Navigational Instruments

Navigational Instruments

Navigational instruments refers to the instruments used by nautical navigators and pilots as tools of their trade. The purpose of navigation is to ascertain the present position and to determine the speed, direction etc. to arrive at the port or point of destination.

An Electronic Chart Display and Information System is a geographic information system used for nautical navigation that complies with International Maritime Organization regulations as an alternative to paper nautical charts. IMO refers to similar systems not meeting the regulations as Electronic Chart Systems.

A fibre optic gyroscope senses changes in orientation using the Sagnac effect, thus performing the function of a mechanical gyroscope. However its principle of operation is instead based on the interference of light which has passed through a coil of optical fibre, which can be as long as 5 km. A FOG provides extremely precise rotational rate information, in part because of its lack of cross-axis sensitivity to vibration, acceleration, and shock. Unlike the classic spinning-mass gyroscope or resonant/mechanical gyroscopes, the FOG has no moving parts and doesn’t rely on inertial resistance to movement. Hence, the FOG is an excellent alternative to a mechanical gyroscope. Because of their intrinsic reliability, FOGs are used for high performance space applications, hydrographical surveys, mining and military inertial navigation systems.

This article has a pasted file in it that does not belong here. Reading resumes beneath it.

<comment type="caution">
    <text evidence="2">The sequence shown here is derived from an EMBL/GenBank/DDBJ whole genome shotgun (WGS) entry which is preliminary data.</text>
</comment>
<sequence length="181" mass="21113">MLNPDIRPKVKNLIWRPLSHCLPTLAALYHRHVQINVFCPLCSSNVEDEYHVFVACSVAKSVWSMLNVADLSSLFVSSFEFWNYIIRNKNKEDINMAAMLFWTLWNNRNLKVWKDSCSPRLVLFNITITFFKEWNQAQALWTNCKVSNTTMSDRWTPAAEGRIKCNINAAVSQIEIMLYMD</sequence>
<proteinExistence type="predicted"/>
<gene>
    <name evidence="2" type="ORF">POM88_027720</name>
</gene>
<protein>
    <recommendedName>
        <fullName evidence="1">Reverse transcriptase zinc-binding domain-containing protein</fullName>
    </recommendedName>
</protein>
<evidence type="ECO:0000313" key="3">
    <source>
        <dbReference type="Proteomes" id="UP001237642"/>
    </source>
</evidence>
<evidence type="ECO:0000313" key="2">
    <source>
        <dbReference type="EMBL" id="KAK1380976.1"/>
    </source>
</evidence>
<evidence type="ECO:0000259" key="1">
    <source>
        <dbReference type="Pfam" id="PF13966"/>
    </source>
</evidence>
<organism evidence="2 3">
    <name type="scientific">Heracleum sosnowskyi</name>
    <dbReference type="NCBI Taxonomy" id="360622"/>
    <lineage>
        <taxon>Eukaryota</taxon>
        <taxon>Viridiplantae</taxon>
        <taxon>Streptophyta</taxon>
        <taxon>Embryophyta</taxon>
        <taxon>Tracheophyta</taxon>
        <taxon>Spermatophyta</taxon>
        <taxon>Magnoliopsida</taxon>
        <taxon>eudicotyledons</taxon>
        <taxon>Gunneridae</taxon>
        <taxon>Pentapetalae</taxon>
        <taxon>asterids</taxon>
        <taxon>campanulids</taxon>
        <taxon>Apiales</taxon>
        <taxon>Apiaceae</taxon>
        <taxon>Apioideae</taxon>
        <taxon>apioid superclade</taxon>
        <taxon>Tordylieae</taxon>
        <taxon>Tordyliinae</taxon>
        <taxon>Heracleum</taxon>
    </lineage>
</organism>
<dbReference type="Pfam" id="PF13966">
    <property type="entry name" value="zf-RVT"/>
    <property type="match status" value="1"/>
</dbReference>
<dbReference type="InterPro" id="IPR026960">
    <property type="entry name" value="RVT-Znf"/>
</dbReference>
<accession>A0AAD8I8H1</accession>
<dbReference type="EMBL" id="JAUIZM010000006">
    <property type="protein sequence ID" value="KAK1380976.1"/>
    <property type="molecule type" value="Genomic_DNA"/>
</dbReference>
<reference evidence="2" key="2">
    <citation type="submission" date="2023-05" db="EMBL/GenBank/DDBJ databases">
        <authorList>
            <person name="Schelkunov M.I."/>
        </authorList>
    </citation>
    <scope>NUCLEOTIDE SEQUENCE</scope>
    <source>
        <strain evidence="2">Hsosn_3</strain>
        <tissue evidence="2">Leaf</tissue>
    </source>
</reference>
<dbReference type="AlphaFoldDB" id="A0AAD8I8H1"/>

Marine radars are X band or S band radars on ships, used to detect other ships and land obstacles, to provide bearing and distance for collision avoidance and navigation at sea. They are electronic navigation instruments that use a rotating antenna to sweep a narrow beam of microwaves around the water surface surrounding the ship to the horizon, detecting targets by microwaves reflected from them, displaying a picture of the ship’s surroundings on a display screen. A Radar has a flat antenna that spins.  It emits a signal, then listens back for that signal. The signal bounces back at varying times based on what it may be bouncing off of.

Radar is a vital component for safety at sea and near the shore. Captains need to be able to maneuver their ships within feet in the worst of conditions and to be able to navigate “blind”, when there is no visibility at night or due to bad weather

How can we help you?

Visit our office or submit a business inquiry online.

Want to find out more about our products and services?